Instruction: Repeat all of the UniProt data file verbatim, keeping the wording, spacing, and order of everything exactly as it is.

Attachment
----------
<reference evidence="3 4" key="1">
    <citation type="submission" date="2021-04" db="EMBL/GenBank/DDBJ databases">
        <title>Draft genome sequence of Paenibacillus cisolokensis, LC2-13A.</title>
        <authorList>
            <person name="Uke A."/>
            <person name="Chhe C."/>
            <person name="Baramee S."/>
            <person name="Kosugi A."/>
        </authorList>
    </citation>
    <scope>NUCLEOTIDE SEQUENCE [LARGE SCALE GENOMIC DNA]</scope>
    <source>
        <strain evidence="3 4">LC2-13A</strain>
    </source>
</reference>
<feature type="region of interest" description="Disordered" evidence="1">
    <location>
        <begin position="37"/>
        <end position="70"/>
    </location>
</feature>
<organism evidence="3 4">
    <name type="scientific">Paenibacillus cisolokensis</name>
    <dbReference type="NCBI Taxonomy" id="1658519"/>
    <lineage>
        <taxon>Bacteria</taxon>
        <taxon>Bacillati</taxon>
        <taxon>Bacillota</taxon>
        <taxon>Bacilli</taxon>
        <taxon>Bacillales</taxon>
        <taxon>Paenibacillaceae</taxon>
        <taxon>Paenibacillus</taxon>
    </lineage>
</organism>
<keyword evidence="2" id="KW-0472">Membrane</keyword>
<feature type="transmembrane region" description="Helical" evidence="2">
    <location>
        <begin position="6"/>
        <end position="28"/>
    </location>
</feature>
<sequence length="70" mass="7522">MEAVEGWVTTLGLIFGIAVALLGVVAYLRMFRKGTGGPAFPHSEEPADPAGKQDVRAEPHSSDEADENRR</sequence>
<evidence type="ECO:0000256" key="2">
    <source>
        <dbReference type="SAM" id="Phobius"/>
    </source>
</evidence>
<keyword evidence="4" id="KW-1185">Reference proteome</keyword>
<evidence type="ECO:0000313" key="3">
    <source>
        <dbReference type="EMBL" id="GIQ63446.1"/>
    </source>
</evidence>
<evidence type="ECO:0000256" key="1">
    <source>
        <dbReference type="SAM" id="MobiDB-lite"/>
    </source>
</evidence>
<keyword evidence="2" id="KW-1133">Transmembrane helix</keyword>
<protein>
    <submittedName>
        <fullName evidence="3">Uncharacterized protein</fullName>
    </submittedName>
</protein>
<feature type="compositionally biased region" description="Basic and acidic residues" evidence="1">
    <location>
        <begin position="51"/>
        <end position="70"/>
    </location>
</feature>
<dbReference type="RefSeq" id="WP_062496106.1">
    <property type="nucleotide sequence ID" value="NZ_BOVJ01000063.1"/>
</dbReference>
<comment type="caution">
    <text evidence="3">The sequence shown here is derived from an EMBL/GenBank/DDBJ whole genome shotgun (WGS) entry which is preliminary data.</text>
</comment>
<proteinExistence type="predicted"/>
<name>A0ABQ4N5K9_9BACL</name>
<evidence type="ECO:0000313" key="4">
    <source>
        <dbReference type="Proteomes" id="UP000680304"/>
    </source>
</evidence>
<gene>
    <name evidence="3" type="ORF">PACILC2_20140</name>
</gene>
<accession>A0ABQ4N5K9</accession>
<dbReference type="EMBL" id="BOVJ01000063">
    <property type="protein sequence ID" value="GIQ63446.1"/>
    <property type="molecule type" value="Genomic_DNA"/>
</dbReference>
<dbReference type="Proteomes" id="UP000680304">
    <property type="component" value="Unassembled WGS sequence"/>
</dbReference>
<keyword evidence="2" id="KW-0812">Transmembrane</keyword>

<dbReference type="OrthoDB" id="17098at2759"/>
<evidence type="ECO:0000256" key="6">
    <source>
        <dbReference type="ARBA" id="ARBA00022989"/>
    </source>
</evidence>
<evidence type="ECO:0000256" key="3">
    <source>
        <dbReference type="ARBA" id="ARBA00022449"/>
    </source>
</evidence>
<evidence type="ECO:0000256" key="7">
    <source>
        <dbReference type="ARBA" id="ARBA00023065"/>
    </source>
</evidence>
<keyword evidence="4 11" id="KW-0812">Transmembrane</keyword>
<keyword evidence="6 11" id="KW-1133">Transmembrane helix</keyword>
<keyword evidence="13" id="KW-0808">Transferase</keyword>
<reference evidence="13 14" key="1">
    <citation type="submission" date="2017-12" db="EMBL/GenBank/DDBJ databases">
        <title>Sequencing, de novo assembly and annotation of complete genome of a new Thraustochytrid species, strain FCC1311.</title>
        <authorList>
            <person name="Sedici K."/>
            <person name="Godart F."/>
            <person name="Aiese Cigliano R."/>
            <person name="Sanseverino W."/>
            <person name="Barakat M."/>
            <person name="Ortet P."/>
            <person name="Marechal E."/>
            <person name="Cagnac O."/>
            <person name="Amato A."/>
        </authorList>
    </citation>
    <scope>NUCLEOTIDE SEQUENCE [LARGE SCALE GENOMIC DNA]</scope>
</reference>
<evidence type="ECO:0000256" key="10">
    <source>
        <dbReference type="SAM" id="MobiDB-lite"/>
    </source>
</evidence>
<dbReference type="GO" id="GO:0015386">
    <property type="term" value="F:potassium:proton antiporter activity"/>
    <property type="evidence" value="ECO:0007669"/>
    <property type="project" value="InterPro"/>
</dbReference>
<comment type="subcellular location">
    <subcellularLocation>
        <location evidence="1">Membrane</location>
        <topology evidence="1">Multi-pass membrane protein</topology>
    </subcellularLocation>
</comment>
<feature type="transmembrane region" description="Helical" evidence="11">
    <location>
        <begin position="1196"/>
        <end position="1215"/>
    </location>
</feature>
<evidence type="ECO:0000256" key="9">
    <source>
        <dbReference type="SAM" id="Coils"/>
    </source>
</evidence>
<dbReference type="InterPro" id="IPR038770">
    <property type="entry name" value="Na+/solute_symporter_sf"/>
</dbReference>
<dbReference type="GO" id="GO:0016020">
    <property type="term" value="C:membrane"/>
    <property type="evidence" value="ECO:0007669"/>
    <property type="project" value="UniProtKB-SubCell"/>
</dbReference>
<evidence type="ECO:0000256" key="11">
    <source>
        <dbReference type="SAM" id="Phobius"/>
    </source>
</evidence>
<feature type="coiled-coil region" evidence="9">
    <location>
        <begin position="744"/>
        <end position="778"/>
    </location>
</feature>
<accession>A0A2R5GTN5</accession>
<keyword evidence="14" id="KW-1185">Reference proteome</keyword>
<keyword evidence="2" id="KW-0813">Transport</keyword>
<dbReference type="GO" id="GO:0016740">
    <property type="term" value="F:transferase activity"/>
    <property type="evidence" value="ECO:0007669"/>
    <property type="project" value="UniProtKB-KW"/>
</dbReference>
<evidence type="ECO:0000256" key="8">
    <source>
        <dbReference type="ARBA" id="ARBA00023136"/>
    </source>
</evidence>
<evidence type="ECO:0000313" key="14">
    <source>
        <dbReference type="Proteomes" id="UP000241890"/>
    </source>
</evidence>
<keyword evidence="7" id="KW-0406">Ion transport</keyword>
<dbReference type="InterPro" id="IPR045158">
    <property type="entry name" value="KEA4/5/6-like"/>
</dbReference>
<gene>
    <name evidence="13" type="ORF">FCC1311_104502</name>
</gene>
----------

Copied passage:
<reference evidence="3 4" key="1">
    <citation type="submission" date="2021-04" db="EMBL/GenBank/DDBJ databases">
        <title>Draft genome sequence of Paenibacillus cisolokensis, LC2-13A.</title>
        <authorList>
            <person name="Uke A."/>
            <person name="Chhe C."/>
            <person name="Baramee S."/>
            <person name="Kosugi A."/>
        </authorList>
    </citation>
    <scope>NUCLEOTIDE SEQUENCE [LARGE SCALE GENOMIC DNA]</scope>
    <source>
        <strain evidence="3 4">LC2-13A</strain>
    </source>
</reference>
<feature type="region of interest" description="Disordered" evidence="1">
    <location>
        <begin position="37"/>
        <end position="70"/>
    </location>
</feature>
<organism evidence="3 4">
    <name type="scientific">Paenibacillus cisolokensis</name>
    <dbReference type="NCBI Taxonomy" id="1658519"/>
    <lineage>
        <taxon>Bacteria</taxon>
        <taxon>Bacillati</taxon>
        <taxon>Bacillota</taxon>
        <taxon>Bacilli</taxon>
        <taxon>Bacillales</taxon>
        <taxon>Paenibacillaceae</taxon>
        <taxon>Paenibacillus</taxon>
    </lineage>
</organism>
<keyword evidence="2" id="KW-0472">Membrane</keyword>
<feature type="transmembrane region" description="Helical" evidence="2">
    <location>
        <begin position="6"/>
        <end position="28"/>
    </location>
</feature>
<sequence length="70" mass="7522">MEAVEGWVTTLGLIFGIAVALLGVVAYLRMFRKGTGGPAFPHSEEPADPAGKQDVRAEPHSSDEADENRR</sequence>
<evidence type="ECO:0000256" key="2">
    <source>
        <dbReference type="SAM" id="Phobius"/>
    </source>
</evidence>
<keyword evidence="4" id="KW-1185">Reference proteome</keyword>
<evidence type="ECO:0000313" key="3">
    <source>
        <dbReference type="EMBL" id="GIQ63446.1"/>
    </source>
</evidence>
<evidence type="ECO:0000256" key="1">
    <source>
        <dbReference type="SAM" id="MobiDB-lite"/>
    </source>
</evidence>
<keyword evidence="2" id="KW-1133">Transmembrane helix</keyword>
<protein>
    <submittedName>
        <fullName evidence="3">Uncharacterized protein</fullName>
    </submittedName>
</protein>
<feature type="compositionally biased region" description="Basic and acidic residues" evidence="1">
    <location>
        <begin position="51"/>
        <end position="70"/>
    </location>
</feature>
<dbReference type="RefSeq" id="WP_062496106.1">
    <property type="nucleotide sequence ID" value="NZ_BOVJ01000063.1"/>
</dbReference>
<comment type="caution">
    <text evidence="3">The sequence shown here is derived from an EMBL/GenBank/DDBJ whole genome shotgun (WGS) entry which is preliminary data.</text>
</comment>
<proteinExistence type="predicted"/>
<name>A0ABQ4N5K9_9BACL</name>
<evidence type="ECO:0000313" key="4">
    <source>
        <dbReference type="Proteomes" id="UP000680304"/>
    </source>
</evidence>
<gene>
    <name evidence="3" type="ORF">PACILC2_20140</name>
</gene>
<accession>A0ABQ4N5K9</accession>
<dbReference type="EMBL" id="BOVJ01000063">
    <property type="protein sequence ID" value="GIQ63446.1"/>
    <property type="molecule type" value="Genomic_DNA"/>
</dbReference>
<dbReference type="Proteomes" id="UP000680304">
    <property type="component" value="Unassembled WGS sequence"/>
</dbReference>
<keyword evidence="2" id="KW-0812">Transmembrane</keyword>

<dbReference type="OrthoDB" id="17098at2759"/>
<evidence type="ECO:0000256" key="6">
    <source>
        <dbReference type="ARBA" id="ARBA00022989"/>
    </source>
</evidence>
<evidence type="ECO:0000256" key="3">
    <source>
        <dbReference type="ARBA" id="ARBA00022449"/>
    </source>
</evidence>
<evidence type="ECO:0000256" key="7">
    <source>
        <dbReference type="ARBA" id="ARBA00023065"/>
    </source>
</evidence>
<keyword evidence="4 11" id="KW-0812">Transmembrane</keyword>
<keyword evidence="6 11" id="KW-1133">Transmembrane helix</keyword>
<keyword evidence="13" id="KW-0808">Transferase</keyword>
<reference evidence="13 14" key="1">
    <citation type="submission" date="2017-12" db="EMBL/GenBank/DDBJ databases">
        <title>Sequencing, de novo assembly and annotation of complete genome of a new Thraustochytrid species, strain FCC1311.</title>
        <authorList>
            <person name="Sedici K."/>
            <person name="Godart F."/>
            <person name="Aiese Cigliano R."/>
            <person name="Sanseverino W."/>
            <person name="Barakat M."/>
            <person name="Ortet P."/>
            <person name="Marechal E."/>
            <person name="Cagnac O."/>
            <person name="Amato A."/>
        </authorList>
    </citation>
    <scope>NUCLEOTIDE SEQUENCE [LARGE SCALE GENOMIC DNA]</scope>
</reference>
<evidence type="ECO:0000256" key="10">
    <source>
        <dbReference type="SAM" id="MobiDB-lite"/>
    </source>
</evidence>
<dbReference type="GO" id="GO:0015386">
    <property type="term" value="F:potassium:proton antiporter activity"/>
    <property type="evidence" value="ECO:0007669"/>
    <property type="project" value="InterPro"/>
</dbReference>
<comment type="subcellular location">
    <subcellularLocation>
        <location evidence="1">Membrane</location>
        <topology evidence="1">Multi-pass membrane protein</topology>
    </subcellularLocation>
</comment>
<feature type="transmembrane region" description="Helical" evidence="11">
    <location>
        <begin position="1196"/>
        <end position="1215"/>
    </location>
</feature>
<evidence type="ECO:0000256" key="9">
    <source>
        <dbReference type="SAM" id="Coils"/>
    </source>
</evidence>
<dbReference type="InterPro" id="IPR038770">
    <property type="entry name" value="Na+/solute_symporter_sf"/>
</dbReference>
<dbReference type="GO" id="GO:0016020">
    <property type="term" value="C:membrane"/>
    <property type="evidence" value="ECO:0007669"/>
    <property type="project" value="UniProtKB-SubCell"/>
</dbReference>
<evidence type="ECO:0000256" key="11">
    <source>
        <dbReference type="SAM" id="Phobius"/>
    </source>
</evidence>
<feature type="coiled-coil region" evidence="9">
    <location>
        <begin position="744"/>
        <end position="778"/>
    </location>
</feature>
<accession>A0A2R5GTN5</accession>
<keyword evidence="14" id="KW-1185">Reference proteome</keyword>
<keyword evidence="2" id="KW-0813">Transport</keyword>
<dbReference type="GO" id="GO:0016740">
    <property type="term" value="F:transferase activity"/>
    <property type="evidence" value="ECO:0007669"/>
    <property type="project" value="UniProtKB-KW"/>
</dbReference>
<evidence type="ECO:0000256" key="8">
    <source>
        <dbReference type="ARBA" id="ARBA00023136"/>
    </source>
</evidence>
<evidence type="ECO:0000313" key="14">
    <source>
        <dbReference type="Proteomes" id="UP000241890"/>
    </source>
</evidence>
<keyword evidence="7" id="KW-0406">Ion transport</keyword>
<dbReference type="InterPro" id="IPR045158">
    <property type="entry name" value="KEA4/5/6-like"/>
</dbReference>
<gene>
    <name evidence="13" type="ORF">FCC1311_104502</name>
</gene>